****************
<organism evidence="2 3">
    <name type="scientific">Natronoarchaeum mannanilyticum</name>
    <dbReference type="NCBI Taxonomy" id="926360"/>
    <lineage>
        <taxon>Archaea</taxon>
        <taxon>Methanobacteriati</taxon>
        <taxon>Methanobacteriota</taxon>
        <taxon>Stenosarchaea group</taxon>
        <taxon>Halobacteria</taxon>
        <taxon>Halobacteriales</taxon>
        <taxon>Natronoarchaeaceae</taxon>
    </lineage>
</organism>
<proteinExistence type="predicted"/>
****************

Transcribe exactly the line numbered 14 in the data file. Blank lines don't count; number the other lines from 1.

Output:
<proteinExistence type="predicted"/>